Point of Order

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Point of Order

By John Karolefski - 05/24/2015

The last chance to reinforce or create a positive customer experience in the grocery store is at checkout, where the speed and efficiency of the point-of-sale (POS) system are critical. POS must also enable today’s complex promotions to reward customers for qualifying purchases, as well as accommodate mobile coupons, chip cards and the DataBar on print coupons.

But selecting new POS systems and upgrading existing units requires careful consideration. Grocers need a process to determine which hardware to invest in and which attributes are truly important to have.

“First, you need to identify your unique requirements,” advises Ken Morris, principal at Boston Retail Partners (BRP), “then determine how POS software will need to operate and what it will need to support. Once you have agreement on these factors, the next major question is retail-hardened or PC- and component-based. From there, you need to examine the peripherals that you currently support and want to support in the future. This is especially critical in grocery, where the peripherals can cost as much as the base hardware itself and usually have a longer life cycle.”

After all of this is assembled, he adds, an ROI and life cycle model is built before issuing a request for proposal (RFP) to potential vendors. Using the RFP information and industry research, work with a team comprising store operations, store construction, security, IT and infrastructure to test equipment and pick a winner.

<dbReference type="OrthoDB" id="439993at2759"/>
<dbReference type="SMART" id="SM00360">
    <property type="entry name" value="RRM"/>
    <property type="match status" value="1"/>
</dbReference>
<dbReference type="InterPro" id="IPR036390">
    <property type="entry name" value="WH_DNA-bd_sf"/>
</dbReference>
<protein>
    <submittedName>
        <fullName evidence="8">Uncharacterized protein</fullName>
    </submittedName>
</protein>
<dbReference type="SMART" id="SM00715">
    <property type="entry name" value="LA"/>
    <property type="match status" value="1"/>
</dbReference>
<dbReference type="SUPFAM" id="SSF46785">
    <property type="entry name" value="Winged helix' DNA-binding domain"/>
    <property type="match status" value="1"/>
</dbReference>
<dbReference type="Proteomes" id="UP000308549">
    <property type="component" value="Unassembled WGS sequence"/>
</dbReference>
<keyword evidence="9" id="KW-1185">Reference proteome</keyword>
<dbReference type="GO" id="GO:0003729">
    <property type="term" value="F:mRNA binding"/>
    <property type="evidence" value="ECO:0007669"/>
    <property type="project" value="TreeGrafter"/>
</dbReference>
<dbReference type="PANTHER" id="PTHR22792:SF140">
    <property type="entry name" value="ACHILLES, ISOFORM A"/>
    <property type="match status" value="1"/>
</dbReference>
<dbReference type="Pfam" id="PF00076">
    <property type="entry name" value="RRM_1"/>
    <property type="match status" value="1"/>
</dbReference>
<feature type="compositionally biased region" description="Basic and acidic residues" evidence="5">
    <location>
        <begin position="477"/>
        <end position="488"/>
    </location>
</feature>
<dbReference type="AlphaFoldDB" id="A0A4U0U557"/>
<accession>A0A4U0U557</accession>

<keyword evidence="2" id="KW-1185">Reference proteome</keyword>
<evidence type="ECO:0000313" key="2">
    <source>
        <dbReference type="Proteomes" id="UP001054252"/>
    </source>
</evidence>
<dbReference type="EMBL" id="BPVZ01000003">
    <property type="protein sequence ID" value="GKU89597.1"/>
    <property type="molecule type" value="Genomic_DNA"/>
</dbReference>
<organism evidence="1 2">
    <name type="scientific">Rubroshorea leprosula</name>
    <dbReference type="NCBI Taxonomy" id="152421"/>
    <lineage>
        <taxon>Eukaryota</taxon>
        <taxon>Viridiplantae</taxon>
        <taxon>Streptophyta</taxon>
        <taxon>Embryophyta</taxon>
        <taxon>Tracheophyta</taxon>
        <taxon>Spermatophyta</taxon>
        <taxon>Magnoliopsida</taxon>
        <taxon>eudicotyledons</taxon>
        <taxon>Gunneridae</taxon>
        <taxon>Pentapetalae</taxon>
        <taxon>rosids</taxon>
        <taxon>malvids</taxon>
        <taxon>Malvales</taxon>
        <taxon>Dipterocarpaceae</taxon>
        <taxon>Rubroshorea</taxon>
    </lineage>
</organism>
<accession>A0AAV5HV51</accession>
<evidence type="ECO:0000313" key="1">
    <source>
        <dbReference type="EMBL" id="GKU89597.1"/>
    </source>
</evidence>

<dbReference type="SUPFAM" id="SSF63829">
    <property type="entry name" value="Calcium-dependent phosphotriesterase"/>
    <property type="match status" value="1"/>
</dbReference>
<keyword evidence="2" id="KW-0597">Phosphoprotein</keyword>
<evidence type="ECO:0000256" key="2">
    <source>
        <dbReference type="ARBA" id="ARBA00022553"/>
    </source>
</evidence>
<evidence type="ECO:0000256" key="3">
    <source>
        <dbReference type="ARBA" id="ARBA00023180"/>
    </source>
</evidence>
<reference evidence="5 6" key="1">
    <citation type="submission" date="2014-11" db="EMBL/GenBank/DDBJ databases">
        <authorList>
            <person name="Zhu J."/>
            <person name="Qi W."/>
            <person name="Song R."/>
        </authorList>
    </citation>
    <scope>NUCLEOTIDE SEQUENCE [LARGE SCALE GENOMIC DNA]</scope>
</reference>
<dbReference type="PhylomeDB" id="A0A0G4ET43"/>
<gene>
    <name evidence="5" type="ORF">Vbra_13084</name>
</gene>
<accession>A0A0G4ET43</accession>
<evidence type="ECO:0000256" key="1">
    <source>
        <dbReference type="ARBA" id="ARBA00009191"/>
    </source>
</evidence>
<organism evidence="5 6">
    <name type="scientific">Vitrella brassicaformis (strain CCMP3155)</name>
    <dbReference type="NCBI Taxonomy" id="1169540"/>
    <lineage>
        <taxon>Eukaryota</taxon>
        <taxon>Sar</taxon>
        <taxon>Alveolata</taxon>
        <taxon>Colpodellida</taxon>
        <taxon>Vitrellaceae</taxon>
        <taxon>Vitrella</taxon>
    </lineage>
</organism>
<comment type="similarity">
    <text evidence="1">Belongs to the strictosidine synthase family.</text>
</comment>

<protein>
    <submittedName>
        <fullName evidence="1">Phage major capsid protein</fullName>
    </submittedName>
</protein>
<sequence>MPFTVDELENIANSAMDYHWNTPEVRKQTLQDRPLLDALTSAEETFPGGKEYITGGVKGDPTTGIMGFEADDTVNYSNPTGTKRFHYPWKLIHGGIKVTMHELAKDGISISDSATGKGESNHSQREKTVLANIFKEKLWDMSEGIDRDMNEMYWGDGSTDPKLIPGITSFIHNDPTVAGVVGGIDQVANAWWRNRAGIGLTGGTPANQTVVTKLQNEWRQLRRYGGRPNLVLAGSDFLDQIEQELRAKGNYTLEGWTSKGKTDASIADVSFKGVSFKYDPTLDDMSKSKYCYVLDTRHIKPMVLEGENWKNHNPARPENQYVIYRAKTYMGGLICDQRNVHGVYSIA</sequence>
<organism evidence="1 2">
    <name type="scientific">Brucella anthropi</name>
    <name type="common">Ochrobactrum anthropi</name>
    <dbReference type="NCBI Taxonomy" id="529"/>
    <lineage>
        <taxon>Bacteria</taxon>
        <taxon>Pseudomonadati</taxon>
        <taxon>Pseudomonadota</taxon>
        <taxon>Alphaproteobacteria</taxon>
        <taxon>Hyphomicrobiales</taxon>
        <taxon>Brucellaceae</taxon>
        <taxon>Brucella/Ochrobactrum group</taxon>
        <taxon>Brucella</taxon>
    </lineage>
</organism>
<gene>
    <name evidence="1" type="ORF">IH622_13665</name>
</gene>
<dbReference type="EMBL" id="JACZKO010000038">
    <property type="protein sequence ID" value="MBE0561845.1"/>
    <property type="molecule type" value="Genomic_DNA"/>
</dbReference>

Brian Yates, who works for one of those potential vendors, Sunnyvale, Calif.-based Fujitsu America, says RFPs have been the de facto standard for POS equipment selection for many years. The key driver behind purchases needs to be comprehensive value to the retailer, not just a goal of driving cost down.

Even if initial cost is the most important factor, Yates continues, retailers need to ensure that they adequately plan for future needs such as connectivity, offline operation, durability, survivability and future operational needs in the RFP process.

“It’s not about whether the store is new or a remodel, it’s about fitting into the infrastructure decisions being made for all stores,” explains Yates, Fujitsu’s director of systems engineering and retail POS/mobile solutions. “Stores get new POS equipment even when the store is not being remodeled. Yes, it’s easier to budget new POS equipment into a remodel, but at the end of the day, retailers execute ‘refresh’ projects to update POS equipment and stay on as few variants of POS equipment as possible. This is important for the support organizations ranging from depot maintenance to hardware support dispatch services to software support and image management.”

Greg Buzek, president of Franklin, Tenn.-based researcher IHL Group, agrees with Yates that retailers should consider where they see their business in five to seven years. He offers these considerations:

  • ➤ Consumers shopping on their mobile devices and bagging their own groceries
  • ➤ Expansion and acquisition plans
  • ➤ Click and collect as part of the plan